The reason the focus is on Kravish is because the frontcourt talent and experience really drops off after Kravish. There is some experience in junior Christian Behrens (6’8” 226 lbs.), but Behrens is not a good athlete. In fact, after starting most of the early season games, Behrens now comes off the bench and his minutes from the pine have started to decrease. His minutes are starting to get eaten up by graduate student Dwight Tarwater (6’6” 230 lbs.). Tarwater is the same type of player as Behrens with a little less focus on the physicality and a little more outside shooting. That tenacity and mean streak is why Martin is starting him, but that by no means makes Tarwater a Pac 12-level forward.

The two forwards/posts who started the game in Los Angeles, sophomore Roger Moute a Didia (6’6” 207 lbs.) and freshman Kingsley Okoroh (7’1” 254 lbs.), are now coming off the bench and getting few minutes. Moute a Bidias is now barely playing as it seems Martin has stopped experimenting with his line-ups and gone with the three guards, Kravish and whatever forward happens to be playing well on a given night.

Cal had several team issues that were prevalent during the first meeting and they simply haven’t gotten any better. This is not a good shooting team, and once Matthews is removed from the line-up it becomes a poor one. In fact, without Matthews in the line-up, Cal is essentially a driving team with Kravish’s ability on short jumpers thrown in for effect. UCLA has played less and less zone defense since January, but if there is a team to zone, California would be it.

Cal is not a good rebounding team in the conference. While the Bears still occasionally out-rebound their opponents, as they did on Thursday against USC, they certainly aren’t dominating. UCLA won the battle of the boards 40-34 at Pauley and that was skewed a bit by Coach Alford playing the walk-ons towards the end of the game. If Cal is to beat UCLA on Saturday then the Bears need to hold their own against the Bruins on the glass.

Finally, Cal is still turning over the ball, and while the numbers aren’t staggering, they are exacerbated by the fact that Cal isn’t getting the opposition to hand the ball back. Quite simply, Cal isn’t good enough to give an opponent extra possessions.

As a BRO poster wrote this week, it seems that as long as UCLA keeps winning, every game is an elimination game in regards to an NCAA Tournament bid, and regardless of when the inevitable exit from the Big Dance happens should the Bruins make it, as Greg Hicks pointed out, it’s certainly better to make the NCAAs than not. This game is one of the last three on the road for the Bruins and, conceding a loss at Arizona, this is a must-win game.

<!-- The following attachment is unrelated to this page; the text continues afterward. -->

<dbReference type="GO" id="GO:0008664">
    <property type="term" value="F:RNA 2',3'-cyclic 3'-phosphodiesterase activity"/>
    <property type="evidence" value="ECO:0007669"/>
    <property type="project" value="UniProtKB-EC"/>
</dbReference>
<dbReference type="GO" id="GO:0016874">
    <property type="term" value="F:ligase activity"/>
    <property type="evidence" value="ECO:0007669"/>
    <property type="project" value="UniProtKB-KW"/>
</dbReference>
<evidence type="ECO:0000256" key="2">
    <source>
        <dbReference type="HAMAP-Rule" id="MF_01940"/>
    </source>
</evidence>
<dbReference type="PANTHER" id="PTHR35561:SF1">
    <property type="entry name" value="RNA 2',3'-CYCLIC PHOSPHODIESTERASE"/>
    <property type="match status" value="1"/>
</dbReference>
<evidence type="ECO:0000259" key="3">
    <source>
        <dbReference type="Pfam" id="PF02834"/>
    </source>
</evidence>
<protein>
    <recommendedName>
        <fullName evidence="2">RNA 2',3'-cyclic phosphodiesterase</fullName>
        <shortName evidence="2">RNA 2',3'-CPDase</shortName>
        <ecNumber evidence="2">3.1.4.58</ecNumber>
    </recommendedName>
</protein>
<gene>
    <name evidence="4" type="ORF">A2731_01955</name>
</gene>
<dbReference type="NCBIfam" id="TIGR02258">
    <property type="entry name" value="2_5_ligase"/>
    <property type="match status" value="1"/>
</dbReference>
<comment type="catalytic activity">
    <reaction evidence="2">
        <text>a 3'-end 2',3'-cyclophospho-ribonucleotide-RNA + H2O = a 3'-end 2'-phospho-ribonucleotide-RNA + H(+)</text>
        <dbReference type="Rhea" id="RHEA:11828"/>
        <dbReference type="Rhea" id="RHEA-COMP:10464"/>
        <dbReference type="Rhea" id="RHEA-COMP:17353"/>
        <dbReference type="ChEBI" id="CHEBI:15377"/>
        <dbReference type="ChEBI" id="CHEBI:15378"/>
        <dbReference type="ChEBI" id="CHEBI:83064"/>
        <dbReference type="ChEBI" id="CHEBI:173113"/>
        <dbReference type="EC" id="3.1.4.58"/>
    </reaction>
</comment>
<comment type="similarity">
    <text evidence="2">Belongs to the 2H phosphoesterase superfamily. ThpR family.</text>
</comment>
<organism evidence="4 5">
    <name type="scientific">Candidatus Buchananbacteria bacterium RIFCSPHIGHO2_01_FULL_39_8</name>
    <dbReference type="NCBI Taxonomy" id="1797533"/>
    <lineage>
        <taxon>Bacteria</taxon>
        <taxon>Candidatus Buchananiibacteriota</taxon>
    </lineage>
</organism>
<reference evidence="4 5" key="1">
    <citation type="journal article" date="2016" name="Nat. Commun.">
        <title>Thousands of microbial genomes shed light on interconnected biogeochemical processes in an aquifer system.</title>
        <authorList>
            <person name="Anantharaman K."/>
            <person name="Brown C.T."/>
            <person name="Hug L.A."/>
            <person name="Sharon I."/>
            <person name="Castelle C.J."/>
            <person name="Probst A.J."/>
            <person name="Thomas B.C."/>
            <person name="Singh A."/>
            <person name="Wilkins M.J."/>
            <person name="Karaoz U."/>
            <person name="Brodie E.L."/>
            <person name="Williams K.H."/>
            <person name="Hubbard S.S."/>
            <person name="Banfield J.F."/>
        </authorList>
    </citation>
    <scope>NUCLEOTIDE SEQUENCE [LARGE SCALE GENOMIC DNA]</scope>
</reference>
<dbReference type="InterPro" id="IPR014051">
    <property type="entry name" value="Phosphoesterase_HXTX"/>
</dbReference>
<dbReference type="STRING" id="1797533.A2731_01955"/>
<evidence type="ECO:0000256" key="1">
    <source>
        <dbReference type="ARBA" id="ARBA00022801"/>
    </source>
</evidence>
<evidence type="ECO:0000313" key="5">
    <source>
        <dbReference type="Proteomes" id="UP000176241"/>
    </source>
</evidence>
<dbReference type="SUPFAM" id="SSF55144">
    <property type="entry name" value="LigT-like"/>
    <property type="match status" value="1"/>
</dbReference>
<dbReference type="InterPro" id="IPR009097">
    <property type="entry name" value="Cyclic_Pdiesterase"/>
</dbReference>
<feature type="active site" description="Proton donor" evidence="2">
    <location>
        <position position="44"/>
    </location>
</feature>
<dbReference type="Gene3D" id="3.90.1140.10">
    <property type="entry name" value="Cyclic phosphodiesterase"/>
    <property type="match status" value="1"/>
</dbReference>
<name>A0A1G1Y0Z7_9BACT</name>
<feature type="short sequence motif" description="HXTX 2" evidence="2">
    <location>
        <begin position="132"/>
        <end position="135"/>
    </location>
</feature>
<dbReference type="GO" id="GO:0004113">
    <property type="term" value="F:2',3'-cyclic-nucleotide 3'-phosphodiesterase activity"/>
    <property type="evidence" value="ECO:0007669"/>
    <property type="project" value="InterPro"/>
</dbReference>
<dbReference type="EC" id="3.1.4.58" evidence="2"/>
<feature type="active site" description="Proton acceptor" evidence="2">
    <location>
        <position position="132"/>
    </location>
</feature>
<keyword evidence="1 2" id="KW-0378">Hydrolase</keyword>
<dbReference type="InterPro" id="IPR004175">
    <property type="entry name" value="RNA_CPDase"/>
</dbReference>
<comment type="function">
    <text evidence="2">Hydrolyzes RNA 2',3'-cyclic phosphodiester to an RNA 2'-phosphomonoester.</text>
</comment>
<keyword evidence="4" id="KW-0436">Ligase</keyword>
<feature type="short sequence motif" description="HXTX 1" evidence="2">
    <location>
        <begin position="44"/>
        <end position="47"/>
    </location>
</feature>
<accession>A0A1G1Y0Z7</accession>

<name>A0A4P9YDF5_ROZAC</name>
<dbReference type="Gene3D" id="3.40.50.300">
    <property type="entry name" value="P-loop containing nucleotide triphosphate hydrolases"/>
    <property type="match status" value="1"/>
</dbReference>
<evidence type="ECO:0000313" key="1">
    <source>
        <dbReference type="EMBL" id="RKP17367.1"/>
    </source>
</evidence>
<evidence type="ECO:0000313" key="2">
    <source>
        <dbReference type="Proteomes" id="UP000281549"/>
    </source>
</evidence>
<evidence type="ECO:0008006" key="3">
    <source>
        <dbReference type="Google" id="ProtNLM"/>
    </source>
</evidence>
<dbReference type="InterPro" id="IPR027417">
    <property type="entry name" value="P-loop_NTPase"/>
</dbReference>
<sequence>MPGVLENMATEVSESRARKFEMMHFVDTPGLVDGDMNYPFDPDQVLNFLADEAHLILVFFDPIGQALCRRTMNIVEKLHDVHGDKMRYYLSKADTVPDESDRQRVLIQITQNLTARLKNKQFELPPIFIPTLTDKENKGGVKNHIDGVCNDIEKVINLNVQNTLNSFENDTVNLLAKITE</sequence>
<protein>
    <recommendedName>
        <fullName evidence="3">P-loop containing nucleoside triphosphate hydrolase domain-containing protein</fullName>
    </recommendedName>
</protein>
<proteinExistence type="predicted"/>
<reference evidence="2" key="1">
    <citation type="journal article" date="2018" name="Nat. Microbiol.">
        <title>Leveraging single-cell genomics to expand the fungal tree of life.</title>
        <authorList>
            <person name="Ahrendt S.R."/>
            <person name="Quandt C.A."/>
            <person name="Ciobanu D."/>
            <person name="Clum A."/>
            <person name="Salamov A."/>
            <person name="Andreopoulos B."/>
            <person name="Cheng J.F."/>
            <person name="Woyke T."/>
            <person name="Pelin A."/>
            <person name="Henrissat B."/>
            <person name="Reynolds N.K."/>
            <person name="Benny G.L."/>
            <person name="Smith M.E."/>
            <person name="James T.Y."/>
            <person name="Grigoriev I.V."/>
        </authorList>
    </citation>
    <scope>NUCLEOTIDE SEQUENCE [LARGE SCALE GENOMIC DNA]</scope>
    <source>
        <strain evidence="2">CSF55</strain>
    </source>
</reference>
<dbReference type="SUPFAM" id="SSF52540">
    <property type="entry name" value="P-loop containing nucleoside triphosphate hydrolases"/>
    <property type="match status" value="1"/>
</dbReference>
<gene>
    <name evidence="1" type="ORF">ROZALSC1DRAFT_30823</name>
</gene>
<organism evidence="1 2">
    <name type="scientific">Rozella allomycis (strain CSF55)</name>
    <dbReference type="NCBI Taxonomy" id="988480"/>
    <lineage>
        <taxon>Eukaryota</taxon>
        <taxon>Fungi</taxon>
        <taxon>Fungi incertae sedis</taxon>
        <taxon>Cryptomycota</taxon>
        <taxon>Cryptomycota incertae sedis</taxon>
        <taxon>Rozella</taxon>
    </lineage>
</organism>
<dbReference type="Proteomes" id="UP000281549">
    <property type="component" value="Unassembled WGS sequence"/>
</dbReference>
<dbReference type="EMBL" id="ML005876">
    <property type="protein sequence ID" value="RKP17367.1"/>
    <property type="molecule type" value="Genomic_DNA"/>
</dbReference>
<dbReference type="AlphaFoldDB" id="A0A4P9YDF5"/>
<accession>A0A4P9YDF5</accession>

The Stanford preview from earlier in the week highlighted Stanford’s probable backcourt advantage, and UCLA’s Bryce Alford, Isaac Hamilton and especially Norman Powell simply shredded that backcourt for the first 30 minutes of the game. Cal should have an advantage in the backcourt if for no other reason than the three starters are collectively bigger and longer than their UCLA counterparts. The one X-factor is Powell. He has the potential to be unguardable by any of Cal’s backcourt players. Obviously, having Bryce Alford play as relatively unselfishly as he did in the first 30 minutes of the Stanford game would be a huge boost as well.

As in the Stanford game, UCLA should have a massive frontcourt advantage, assuming Tony Parker, Kevon Looney and Thomas Welsh stay our of foul trouble. While the three didn’t have the kind of statistical game that jumps off the stat page against Stanford, they were collectively pretty dominant on the glass and on the defensive end until fouls began dictating their time off the floor in the second half. It wasn’t a coincidence that UCLA started having the wheels come off after the foul trouble really kicked in, especially for Parker, who fouled out, and Looney.

Alford has now probably proved that he is an average game tactician, having been caught behind by the likes of Oregon State’s Wayne Tinkle, but being able to out-scheme, out-motivate or make better adjustments than others, like Stanford’s Johnny Dawkins. While the jury is still out on Cal’s Martin, there is enough information to see that he is closer to Dawkins in coaching than Tinkle (The funny thing is, so is Arizona’s Sean Miller, who is reminiscent of former UCLA coach Jim Harrick, but that’s for another day). The bottom line is that Martin shouldn’t be able to dominate Alford in the battle of the sidelines.

Even if Cal’s three star players have good offensive games, the UCLA backcourt is just as likely to be able to keep up. The UCLA frontcourt should be able to dominate the Cal forwards. Still, there is this nagging feeling that UCLA still needs to prove itself on the road. Further, as I wrote earlier, UCLA has consistently played the second game of a road trip at a much poorer competitive level than the first, and that makes me quite nervous -- nervous enough to once again not believe that UCLA can win a game like this until the Bruins actually do. The game should be close, but if UCLA can somehow come out of the Bay Area with a sweep then the prospects for NCAA Tournament play will have improved dramatically.

California 66